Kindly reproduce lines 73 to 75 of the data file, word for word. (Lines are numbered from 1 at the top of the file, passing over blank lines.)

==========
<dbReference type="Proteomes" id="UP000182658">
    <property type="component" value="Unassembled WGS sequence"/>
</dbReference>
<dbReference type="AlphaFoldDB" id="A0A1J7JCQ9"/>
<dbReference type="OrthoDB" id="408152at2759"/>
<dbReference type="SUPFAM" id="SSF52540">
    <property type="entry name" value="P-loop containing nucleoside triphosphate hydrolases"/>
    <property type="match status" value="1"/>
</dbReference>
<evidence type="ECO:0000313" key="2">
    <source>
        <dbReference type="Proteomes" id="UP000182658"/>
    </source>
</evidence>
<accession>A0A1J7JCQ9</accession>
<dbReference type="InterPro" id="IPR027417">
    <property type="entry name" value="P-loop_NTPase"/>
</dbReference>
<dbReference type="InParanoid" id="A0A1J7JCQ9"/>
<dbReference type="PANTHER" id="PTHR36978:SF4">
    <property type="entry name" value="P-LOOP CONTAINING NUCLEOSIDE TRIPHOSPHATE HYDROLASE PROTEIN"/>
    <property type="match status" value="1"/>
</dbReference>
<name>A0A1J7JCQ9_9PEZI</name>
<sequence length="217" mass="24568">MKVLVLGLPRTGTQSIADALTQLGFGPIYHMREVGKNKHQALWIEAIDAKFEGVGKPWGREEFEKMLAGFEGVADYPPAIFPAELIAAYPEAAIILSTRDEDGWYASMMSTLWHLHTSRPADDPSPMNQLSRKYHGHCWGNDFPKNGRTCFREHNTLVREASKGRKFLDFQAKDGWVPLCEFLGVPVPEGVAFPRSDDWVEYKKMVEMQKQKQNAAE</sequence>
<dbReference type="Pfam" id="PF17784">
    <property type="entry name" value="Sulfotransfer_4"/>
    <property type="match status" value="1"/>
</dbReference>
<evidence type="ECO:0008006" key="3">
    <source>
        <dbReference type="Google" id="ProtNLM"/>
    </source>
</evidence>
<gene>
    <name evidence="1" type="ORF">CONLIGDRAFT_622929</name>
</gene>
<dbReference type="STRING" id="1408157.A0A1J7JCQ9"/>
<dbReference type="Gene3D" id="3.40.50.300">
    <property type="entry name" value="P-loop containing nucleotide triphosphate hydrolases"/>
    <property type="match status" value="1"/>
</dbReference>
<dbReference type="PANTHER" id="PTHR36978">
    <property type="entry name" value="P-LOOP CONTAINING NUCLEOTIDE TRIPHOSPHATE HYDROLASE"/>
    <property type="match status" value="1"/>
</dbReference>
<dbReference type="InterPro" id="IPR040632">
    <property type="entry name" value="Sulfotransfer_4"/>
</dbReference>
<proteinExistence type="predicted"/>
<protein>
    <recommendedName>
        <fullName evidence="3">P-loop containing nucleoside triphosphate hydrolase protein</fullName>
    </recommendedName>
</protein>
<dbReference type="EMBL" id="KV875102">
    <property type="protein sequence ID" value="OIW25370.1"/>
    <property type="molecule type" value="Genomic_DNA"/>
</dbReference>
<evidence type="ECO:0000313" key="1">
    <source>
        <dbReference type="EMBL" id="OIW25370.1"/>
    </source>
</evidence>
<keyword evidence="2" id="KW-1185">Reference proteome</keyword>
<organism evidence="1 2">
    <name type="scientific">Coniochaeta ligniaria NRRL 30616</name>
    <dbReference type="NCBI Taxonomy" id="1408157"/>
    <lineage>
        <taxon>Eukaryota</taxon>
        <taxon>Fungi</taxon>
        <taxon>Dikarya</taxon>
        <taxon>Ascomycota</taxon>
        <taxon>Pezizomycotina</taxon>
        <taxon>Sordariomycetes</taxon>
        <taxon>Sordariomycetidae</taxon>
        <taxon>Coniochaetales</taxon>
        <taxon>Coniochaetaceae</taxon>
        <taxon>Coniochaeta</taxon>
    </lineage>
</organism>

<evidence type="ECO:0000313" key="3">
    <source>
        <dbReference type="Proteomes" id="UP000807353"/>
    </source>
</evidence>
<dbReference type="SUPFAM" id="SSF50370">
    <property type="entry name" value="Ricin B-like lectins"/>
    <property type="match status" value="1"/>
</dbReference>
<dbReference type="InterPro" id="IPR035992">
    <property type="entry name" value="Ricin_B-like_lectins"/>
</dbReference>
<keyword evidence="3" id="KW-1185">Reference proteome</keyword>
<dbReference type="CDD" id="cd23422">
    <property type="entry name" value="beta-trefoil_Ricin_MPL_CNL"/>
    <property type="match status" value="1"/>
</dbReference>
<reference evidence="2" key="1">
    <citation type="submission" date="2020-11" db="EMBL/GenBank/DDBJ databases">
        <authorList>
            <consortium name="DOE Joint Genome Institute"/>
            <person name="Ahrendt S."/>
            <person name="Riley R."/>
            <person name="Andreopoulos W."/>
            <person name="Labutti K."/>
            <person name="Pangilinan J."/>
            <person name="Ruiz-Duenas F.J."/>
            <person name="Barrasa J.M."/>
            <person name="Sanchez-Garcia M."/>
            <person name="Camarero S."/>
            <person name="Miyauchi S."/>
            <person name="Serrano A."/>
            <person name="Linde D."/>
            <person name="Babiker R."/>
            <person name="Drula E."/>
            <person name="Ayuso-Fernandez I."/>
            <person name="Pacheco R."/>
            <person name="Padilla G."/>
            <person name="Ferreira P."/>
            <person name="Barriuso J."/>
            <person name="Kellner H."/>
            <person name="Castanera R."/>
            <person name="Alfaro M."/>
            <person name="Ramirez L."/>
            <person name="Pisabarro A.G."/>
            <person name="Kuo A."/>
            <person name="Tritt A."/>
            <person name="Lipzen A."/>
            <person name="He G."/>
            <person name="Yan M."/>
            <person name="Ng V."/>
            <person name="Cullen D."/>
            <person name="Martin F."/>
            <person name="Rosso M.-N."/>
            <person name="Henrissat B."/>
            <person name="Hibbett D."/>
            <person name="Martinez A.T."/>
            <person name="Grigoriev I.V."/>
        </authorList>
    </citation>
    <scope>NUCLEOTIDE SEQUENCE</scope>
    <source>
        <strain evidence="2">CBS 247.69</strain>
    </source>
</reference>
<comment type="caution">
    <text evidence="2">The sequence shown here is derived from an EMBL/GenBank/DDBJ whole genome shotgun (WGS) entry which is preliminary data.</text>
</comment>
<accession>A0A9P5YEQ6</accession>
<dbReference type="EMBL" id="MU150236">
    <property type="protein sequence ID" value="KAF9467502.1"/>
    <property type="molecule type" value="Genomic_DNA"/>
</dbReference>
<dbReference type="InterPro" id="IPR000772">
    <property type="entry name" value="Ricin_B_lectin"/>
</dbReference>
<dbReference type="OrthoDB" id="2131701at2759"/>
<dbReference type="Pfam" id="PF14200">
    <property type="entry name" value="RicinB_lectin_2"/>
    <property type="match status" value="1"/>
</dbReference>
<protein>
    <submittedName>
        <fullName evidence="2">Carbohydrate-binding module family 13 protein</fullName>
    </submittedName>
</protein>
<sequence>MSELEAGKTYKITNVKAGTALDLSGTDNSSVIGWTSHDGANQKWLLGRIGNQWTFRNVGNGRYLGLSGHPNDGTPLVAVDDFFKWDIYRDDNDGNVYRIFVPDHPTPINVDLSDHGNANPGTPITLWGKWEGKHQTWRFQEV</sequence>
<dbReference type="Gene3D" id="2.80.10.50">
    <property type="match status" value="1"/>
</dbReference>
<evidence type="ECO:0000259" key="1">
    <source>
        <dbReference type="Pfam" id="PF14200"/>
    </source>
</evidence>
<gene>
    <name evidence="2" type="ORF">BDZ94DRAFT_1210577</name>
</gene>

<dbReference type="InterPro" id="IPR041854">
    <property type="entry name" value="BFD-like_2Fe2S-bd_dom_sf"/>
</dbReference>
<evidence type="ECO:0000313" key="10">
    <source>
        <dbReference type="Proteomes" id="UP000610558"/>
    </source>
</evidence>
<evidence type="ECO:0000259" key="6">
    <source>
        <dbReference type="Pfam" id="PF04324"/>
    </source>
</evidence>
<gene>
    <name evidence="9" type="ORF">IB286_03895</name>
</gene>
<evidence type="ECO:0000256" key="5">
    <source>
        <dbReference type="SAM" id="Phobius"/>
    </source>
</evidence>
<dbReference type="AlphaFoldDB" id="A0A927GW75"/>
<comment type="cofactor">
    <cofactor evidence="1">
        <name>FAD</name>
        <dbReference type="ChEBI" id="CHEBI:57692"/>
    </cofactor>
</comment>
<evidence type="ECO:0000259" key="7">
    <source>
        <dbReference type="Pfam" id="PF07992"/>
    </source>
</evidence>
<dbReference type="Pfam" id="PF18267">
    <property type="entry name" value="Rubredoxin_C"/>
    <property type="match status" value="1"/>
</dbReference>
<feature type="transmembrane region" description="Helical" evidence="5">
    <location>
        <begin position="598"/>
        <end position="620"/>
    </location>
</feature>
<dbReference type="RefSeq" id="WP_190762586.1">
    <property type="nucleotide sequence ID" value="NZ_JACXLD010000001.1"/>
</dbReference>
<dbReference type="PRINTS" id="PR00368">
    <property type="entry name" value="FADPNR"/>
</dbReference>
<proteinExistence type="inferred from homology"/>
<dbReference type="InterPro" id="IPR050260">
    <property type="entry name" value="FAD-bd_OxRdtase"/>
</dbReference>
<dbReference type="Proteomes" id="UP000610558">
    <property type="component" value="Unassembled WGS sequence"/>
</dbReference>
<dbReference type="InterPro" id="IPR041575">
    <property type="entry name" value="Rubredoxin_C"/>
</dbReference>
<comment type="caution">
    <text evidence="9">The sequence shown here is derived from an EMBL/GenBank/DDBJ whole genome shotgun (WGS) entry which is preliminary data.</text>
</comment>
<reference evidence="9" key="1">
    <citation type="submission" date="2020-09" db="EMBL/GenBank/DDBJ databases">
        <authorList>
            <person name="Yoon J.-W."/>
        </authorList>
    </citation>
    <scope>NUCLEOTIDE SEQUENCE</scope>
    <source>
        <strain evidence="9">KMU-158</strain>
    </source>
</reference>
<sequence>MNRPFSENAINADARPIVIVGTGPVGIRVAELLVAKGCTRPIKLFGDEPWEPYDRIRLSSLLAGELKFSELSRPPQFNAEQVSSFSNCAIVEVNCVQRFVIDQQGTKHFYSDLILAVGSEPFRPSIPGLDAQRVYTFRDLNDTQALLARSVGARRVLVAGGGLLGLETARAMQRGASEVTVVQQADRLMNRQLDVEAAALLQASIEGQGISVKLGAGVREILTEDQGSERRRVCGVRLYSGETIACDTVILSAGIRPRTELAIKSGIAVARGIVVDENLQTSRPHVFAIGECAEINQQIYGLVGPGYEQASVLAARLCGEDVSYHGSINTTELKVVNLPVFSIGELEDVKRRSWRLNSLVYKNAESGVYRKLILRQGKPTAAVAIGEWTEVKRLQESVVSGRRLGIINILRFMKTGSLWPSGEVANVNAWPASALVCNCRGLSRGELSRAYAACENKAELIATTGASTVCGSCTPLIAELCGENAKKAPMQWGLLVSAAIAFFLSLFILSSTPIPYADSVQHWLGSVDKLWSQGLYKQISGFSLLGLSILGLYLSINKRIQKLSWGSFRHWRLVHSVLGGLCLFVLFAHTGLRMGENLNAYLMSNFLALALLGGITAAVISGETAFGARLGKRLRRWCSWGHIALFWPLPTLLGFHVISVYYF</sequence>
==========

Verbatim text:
        <taxon>Ascomycota</taxon>
        <taxon>Pezizomycotina</taxon>
        <taxon>Sordariomycetes</taxon>